Once upon a time, there was a girl who played in six soccer games over a period of four days. She had not attempted such a feat in years, and at the end of the tournament she found that her right foot hurt. She figured it was from the volume of the games, figured it would feel better in a few days, and forgot about it.
However, the foot pain persisted.
It occasionally turned into a burning sensation on the ball of her foot, and sometimes hurt a lot, and sometimes hardly at all. This continued for nine months, and steadily got worse.
(Weird- got worse? Well, of course it did, as she had foolishly hoped the mere passage of time and cessation of multiple soccer games in a short period of time would heal the situation.)
She wondered if she was developing a neuroma whereby the nerve gets pinched in between the bones of the feet and causes swelling and pain. The treatment of neuromas didn’t sound promising- a shot of cortisone in the affected area. This would apparently either numb or kill off the nerve, neither of which sounded like a great solution.
Then one day she went to yoga, and the initial focus of the class was on the foot.
The first exercise was to lift all toes off the ground and spread all of the toes apart, so she tried, and immediately noticed that the middle toes of her right foot wouldn’t split apart. The two toes appeared stuck together, and coincidentally this was the exact spot where the foot hurt!
Could the toes stuck together be the reason the foot was hurting in that exact spot? It seemed very likely, and thus she resolved to figure out how to get those toes to move independently of each other and break loose the apparent adhesion in the foot bones, which might be creating a neuroma situation. Neuromas can happen when the tarsal bones squeeze the nerve in between them, and she figured if she could get the bones to move again, maybe the nerve wouldn’t be so mad!
The first exercise was to lace the fingers inbetween each toe to create some separation. This was an increíble stretch, but it is tricky to sit for extended periods of time with her fingers in her toes, so she hoped there would be other things to try.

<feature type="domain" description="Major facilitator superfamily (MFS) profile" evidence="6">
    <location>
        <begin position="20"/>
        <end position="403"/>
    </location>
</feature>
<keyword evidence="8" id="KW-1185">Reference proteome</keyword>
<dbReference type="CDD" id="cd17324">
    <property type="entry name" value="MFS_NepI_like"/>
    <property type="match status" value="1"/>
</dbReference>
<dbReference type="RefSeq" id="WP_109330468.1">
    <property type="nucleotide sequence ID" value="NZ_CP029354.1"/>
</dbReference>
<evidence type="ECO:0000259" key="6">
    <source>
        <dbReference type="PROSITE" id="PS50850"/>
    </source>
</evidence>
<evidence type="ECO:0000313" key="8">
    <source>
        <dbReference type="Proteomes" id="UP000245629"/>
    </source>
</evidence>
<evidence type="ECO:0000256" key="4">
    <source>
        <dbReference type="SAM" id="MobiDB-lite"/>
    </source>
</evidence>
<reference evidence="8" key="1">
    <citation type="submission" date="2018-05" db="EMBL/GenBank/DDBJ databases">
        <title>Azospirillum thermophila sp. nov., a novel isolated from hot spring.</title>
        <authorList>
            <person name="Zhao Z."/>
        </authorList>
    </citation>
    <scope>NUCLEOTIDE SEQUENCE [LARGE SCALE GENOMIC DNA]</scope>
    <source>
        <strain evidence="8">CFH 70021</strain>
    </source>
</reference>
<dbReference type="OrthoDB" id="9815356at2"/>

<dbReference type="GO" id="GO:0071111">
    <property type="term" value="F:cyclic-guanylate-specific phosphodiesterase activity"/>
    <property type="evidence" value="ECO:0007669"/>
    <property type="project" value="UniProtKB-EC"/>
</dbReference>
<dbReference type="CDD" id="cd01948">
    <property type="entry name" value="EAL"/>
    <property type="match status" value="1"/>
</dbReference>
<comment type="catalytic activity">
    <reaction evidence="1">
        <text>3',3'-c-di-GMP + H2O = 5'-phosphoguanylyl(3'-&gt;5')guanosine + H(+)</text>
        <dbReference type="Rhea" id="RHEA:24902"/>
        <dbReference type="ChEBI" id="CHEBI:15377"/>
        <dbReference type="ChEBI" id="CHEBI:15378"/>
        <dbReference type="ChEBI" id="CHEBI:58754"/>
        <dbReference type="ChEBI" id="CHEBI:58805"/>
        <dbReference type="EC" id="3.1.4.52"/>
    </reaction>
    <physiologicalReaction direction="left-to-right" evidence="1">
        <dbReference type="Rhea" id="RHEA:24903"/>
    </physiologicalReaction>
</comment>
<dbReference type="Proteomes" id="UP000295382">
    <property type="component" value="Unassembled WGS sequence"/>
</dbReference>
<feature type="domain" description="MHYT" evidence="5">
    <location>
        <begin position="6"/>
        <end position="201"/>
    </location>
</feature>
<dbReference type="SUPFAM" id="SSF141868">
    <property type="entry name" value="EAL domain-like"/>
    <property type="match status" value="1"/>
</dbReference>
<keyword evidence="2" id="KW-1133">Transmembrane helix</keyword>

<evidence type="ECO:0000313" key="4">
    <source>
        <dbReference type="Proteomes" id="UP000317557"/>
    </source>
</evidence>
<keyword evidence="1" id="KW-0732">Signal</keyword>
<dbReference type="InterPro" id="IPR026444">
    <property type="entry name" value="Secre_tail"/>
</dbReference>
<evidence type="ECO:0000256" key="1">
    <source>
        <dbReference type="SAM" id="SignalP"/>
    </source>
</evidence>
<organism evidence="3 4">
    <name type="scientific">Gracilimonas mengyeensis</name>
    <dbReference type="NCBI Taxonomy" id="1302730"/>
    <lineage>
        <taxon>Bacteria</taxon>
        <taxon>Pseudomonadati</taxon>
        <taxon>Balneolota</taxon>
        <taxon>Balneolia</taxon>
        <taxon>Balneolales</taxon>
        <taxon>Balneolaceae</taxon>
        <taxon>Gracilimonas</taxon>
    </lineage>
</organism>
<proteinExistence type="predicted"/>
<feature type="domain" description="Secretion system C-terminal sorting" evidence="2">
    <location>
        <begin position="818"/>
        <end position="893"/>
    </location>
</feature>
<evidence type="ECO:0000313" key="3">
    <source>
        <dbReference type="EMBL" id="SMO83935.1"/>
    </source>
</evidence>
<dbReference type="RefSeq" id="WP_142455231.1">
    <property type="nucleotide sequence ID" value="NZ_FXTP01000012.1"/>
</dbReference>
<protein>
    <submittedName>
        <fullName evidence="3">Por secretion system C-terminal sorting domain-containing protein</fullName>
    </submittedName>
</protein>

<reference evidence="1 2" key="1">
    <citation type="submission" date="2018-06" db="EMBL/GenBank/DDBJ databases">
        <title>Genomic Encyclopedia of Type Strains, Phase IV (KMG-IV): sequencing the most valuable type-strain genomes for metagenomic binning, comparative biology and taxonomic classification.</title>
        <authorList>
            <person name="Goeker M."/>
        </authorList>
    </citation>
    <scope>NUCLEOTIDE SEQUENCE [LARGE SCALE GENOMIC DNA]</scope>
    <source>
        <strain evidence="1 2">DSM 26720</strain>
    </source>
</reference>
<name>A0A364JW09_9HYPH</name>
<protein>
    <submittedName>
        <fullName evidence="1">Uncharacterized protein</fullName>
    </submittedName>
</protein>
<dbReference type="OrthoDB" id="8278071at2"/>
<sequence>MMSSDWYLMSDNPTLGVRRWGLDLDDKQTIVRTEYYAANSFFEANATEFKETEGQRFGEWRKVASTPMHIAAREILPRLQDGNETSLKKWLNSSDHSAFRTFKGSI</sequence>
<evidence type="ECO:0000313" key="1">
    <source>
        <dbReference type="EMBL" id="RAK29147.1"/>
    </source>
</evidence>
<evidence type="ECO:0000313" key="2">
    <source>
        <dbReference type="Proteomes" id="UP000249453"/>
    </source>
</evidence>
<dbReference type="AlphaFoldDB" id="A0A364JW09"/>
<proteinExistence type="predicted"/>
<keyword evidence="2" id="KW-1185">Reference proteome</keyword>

The next exercise the yoga teacher offered was to try lifting all four toes off the ground and simultaneously keep the big toe on the ground. This was more difficult than she thought it would be, and if you have trouble with getting your toes to cooperate, the suggestion was to lean down and use your fingers to coordinate your toes.
Further, try lifting the big toe off the ground, and keeping the other toes on the ground. (Also more difficult than anticipated, but possible with a little help from the fingers 🙂
Third, scrunching a towel (wood or slippery floors work best) gets all those little foot muscles working with all five toes, and then stretch and extend all toes up and out in the opposite direction.
Finally, she tried a gel toe separator, which she likened to a pedicure toe separator on steroids. This allowed the plantar fascia (the connective tissue on the bottom of the foot) to stretch for an extended period of time without having to lace her fingers through her toes. This was a great replacement for the finger exercise.
What was the result or all this attention lavished on her foot?
The tiniest gap between the two toes that seemed stuck together, and a significant decrease in the nerve pain that had been plaguing her for months!
Yippee!! Give these simple foot exercises a whirl…can’t hurt, might help….and who knows, maybe you could PREVENT foot pain from ever happening. What a concept!
Have you had foot pain? What worked for you? Please let me know in the comments below!